• Cases of businesspeople charged with tax evasion should either end with them behind bars or acquitted fairly.
• Judiciary should act on people charged with economic crimes and people who collude with them to abet crime.
Despite Kenyan prisons heaving under the weight of a surpassing population of 54,000 criminals, the prisons still remain starved of the real criminals.
The normal holding capacity of a Kenyan prison is 32,000 evoking a feeling that only petty offenders rot in prison going by the high-end prosecution of corruption cases going on in courts.
The notion that conjures up in the mind is that only cabbage and chicken thieves make the majority of residents of the correctional institutions. Or maybe Kenya is just a criminally ill society that needs more correctional facilities.
What aggravates the illness of our motherland is that there is a confederacy of ill-minded law custodians who conspire with criminals to perpetuate decadence around us. It is paradoxical for a drug baron to enjoy full-time security provided by government policemen who do it in triplet-shifts. Such a disapproving act cannot escape the knowledge of high-ranking officers in the police force. It only points to a web of conspiracy to perpetuate an illegality.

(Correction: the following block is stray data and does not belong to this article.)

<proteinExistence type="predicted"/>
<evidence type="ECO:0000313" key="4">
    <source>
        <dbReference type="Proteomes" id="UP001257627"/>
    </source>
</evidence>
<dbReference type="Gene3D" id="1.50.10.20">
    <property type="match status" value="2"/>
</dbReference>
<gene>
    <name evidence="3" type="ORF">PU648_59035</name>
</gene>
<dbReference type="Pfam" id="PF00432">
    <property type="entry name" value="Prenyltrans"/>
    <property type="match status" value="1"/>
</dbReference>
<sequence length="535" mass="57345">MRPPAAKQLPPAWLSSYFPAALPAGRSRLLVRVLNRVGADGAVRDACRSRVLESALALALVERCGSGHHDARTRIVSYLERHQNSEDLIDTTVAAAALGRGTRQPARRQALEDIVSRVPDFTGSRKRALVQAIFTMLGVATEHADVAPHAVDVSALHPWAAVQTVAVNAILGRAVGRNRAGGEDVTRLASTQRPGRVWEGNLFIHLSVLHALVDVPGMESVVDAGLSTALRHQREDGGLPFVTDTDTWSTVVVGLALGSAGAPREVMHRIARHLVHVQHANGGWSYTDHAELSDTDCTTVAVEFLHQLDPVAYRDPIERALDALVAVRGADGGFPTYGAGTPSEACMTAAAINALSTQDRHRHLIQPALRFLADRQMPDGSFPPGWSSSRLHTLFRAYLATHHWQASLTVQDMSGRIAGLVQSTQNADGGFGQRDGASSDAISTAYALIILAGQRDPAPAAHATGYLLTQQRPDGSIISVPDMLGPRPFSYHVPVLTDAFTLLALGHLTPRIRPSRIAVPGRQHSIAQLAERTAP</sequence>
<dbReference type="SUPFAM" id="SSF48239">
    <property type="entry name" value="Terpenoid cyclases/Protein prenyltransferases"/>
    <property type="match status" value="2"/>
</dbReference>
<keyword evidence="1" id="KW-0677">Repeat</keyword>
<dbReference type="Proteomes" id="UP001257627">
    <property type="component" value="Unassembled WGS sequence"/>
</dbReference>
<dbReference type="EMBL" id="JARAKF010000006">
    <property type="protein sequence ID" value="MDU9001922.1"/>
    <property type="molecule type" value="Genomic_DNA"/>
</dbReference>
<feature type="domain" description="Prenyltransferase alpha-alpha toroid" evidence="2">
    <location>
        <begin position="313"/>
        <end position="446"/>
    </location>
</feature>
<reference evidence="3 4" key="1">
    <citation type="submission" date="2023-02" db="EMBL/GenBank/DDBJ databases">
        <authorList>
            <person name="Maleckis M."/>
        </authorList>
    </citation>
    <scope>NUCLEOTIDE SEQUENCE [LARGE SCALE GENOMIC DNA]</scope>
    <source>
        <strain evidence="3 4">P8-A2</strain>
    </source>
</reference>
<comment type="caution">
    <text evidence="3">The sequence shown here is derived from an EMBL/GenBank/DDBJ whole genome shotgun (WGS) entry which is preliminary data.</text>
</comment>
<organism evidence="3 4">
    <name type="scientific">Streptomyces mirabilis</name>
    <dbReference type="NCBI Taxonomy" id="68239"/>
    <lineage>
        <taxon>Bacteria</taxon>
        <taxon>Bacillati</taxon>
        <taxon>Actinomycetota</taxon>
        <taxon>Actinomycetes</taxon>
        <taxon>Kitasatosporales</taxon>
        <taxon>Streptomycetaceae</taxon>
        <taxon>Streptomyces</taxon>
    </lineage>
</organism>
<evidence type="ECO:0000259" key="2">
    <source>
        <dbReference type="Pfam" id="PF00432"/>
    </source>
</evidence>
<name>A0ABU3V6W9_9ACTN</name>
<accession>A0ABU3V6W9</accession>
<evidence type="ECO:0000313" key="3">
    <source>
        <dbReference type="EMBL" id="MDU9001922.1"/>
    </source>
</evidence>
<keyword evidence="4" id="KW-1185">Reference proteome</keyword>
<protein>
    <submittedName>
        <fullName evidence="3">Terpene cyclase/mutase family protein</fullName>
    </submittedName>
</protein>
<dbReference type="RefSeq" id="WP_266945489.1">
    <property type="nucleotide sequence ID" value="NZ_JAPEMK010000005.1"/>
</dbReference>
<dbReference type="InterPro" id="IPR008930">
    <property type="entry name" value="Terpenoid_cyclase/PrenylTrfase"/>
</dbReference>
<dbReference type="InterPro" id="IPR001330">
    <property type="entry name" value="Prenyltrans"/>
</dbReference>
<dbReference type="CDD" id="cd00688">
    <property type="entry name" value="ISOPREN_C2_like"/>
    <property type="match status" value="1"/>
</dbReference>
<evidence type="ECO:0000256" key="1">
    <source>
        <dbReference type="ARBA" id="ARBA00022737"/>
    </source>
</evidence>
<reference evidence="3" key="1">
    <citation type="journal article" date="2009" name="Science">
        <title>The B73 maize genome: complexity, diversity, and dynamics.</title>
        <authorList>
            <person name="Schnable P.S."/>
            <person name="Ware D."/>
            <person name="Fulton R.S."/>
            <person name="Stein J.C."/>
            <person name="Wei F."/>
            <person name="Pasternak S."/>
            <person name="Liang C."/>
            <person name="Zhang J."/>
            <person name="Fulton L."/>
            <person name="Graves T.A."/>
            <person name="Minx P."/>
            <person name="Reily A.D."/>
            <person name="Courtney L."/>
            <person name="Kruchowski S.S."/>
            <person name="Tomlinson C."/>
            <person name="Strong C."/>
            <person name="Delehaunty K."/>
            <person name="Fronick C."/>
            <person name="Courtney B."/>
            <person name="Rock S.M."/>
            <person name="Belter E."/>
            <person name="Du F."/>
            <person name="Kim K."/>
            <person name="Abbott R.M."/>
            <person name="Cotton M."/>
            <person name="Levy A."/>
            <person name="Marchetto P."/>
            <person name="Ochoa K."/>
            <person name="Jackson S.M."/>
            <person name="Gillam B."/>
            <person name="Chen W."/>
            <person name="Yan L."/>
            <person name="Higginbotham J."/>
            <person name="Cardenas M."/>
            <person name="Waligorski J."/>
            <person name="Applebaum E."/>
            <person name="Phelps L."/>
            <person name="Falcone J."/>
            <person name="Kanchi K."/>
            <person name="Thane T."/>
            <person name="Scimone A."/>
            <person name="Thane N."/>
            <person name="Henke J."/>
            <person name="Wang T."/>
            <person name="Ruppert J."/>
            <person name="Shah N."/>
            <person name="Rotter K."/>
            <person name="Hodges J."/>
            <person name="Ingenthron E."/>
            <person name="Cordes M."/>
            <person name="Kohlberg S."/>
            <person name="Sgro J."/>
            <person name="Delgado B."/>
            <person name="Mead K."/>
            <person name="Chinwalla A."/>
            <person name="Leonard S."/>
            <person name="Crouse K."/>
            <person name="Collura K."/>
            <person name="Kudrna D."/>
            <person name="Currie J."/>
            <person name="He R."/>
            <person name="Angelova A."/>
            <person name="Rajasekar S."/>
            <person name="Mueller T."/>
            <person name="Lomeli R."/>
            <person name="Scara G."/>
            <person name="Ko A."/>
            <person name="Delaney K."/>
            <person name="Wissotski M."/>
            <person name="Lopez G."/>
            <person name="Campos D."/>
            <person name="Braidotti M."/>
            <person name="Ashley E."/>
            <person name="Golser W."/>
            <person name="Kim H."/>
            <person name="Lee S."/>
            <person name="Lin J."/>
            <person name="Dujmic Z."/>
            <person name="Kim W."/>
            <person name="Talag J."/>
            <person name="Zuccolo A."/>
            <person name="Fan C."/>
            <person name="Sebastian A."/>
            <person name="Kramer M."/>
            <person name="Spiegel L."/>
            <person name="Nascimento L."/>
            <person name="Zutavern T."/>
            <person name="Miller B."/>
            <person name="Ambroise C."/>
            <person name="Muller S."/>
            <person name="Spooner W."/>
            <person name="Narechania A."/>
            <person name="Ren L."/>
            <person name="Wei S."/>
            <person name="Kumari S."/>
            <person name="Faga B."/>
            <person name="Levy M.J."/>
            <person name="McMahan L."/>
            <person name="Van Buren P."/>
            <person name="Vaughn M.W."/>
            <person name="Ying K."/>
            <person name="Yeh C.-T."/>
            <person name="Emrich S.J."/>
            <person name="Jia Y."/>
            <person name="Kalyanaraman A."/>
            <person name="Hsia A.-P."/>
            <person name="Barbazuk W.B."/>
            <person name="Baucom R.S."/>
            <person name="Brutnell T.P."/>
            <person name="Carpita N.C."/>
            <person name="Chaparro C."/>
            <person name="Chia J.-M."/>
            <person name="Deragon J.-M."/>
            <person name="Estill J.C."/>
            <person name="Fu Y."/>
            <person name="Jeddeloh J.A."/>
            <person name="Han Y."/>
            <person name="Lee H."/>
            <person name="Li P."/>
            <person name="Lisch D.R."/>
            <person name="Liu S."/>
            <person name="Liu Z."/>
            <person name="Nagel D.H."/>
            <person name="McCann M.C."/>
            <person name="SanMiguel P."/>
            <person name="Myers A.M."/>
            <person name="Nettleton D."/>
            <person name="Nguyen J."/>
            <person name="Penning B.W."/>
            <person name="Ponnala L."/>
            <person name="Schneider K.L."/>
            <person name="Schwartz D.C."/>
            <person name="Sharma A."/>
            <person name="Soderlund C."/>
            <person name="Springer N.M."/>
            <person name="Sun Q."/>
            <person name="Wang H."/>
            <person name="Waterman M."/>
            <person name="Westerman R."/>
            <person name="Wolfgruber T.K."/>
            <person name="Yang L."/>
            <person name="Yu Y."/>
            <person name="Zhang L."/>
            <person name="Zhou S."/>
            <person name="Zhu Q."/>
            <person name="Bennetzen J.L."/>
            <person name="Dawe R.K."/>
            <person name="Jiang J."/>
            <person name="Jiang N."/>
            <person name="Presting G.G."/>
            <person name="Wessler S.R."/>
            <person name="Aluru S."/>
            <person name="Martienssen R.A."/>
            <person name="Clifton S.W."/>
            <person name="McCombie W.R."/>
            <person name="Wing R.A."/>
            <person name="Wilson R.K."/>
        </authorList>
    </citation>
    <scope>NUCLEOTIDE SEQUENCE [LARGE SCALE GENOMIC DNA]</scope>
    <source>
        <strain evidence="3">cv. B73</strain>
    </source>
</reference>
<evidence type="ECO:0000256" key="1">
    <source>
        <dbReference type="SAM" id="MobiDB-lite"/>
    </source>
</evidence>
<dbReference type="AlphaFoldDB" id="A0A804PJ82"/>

That a businessman can evade taxes amounting to billions points us to conniving KRA officers who line their pockets with the money meant for public use while abetting tax fraud. That a governor can chair a meeting of cartels to scheme on money laundering meant for development is a chronic illness in the mind and morals of such a leader.
All these are economic criminals who belong in prison. Our Judiciary can do better. Drug barons, land grabbers, tax evaders and mega corruption still wine and dine as they enjoy ill-gotten wealth.
Kenya will be rid of corruption when the Judiciary acts high-profile personalities aiding economic crimes. We need our prisons to be occupied with correct criminals.